Once you're registered, you don't need to register again unless your circumstances change, for example, if you change address.
The Electoral Registration Officer will contact you every year as part of the annual canvass (usually between July and November) to make sure we have the right details on the electoral register for every address in Herefordshire. Please go to the Annual Canvass page for more information.
Can a family member register me or can I register someone else online?
Everybody needs to register themselves. It's straightforward and quick and you can register online using the button at the top of this page. If you or a family member are unable to register yourself, it's ok to get help filling in the details, but each individual must make the declaration themselves.
In certain circumstances, someone who has been granted appropriate power of attorney may be able to make the declaration on your behalf. You will need to contact Electoral Services to see whether this applies to you.
Can I register at two addresses?
Normally people are registered at one address – their permanent home address. Students may register at both their term-time address and their non-term-time address. If you are living somewhere temporarily but have a permanent address elsewhere, you should register at the permanent address.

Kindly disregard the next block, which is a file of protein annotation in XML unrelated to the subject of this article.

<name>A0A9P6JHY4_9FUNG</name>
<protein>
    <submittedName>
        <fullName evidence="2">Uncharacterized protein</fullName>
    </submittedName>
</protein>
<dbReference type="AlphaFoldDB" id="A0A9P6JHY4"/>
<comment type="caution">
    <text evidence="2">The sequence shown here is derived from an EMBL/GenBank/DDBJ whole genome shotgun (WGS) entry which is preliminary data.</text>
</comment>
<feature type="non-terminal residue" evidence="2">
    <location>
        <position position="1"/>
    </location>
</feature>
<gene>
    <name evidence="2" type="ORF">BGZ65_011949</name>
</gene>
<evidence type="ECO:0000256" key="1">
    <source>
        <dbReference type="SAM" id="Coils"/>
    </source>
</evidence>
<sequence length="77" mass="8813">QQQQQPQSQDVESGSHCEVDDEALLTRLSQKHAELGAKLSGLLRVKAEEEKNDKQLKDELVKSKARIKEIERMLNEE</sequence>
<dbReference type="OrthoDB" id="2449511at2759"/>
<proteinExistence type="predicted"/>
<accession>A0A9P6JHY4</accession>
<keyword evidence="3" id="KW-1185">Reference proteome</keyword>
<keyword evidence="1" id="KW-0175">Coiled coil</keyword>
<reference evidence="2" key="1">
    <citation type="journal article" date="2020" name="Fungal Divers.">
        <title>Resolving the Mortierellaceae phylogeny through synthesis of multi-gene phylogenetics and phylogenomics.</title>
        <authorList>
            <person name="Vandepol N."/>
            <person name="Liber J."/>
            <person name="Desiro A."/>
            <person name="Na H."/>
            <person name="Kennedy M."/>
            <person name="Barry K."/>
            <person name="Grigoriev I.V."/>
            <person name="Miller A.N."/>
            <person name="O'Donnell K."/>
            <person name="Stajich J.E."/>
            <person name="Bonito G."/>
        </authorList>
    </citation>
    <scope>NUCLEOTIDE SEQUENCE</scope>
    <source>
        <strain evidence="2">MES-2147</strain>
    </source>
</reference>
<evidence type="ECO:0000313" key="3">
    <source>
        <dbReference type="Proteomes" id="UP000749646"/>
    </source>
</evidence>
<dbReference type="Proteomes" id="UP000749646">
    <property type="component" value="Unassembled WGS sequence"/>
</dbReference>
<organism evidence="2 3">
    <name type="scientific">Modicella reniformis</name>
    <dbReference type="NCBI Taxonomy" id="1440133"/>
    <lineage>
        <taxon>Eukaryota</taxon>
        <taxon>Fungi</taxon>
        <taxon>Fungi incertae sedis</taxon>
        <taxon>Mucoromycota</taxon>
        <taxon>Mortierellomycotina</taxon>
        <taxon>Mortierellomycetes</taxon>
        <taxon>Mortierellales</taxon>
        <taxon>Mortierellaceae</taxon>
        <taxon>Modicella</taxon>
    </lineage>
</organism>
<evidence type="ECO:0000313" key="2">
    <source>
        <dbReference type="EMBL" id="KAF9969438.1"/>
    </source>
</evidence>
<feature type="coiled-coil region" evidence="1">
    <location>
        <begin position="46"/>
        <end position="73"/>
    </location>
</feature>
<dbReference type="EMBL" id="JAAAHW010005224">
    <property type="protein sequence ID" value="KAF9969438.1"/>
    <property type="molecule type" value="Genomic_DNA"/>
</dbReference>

Having a second home doesn't necessarily mean that you can register there as well as at your permanent address. A person's name may appear on the electoral register only if they reside at an address within the electoral area. Residence is not defined in law; however, in England and Wales it has been held by the courts to entail a 'considerable degree of permanence'. Based on this criterion, it is possible for a person to be registered to vote in two different electoral areas.
However, it is unlikely that ownership of a second home that is used only for recreational purposes would meet the residency qualification. Ownership of a second home that a voter pays council tax on but is not resident in does not qualify them to be registered to vote in that area. It is for the Electoral Registration Officer to decide in the light of an individual voter's circumstances whether they may be said to be resident at an address, and therefore eligible for registration. Contact Electoral Services for further information.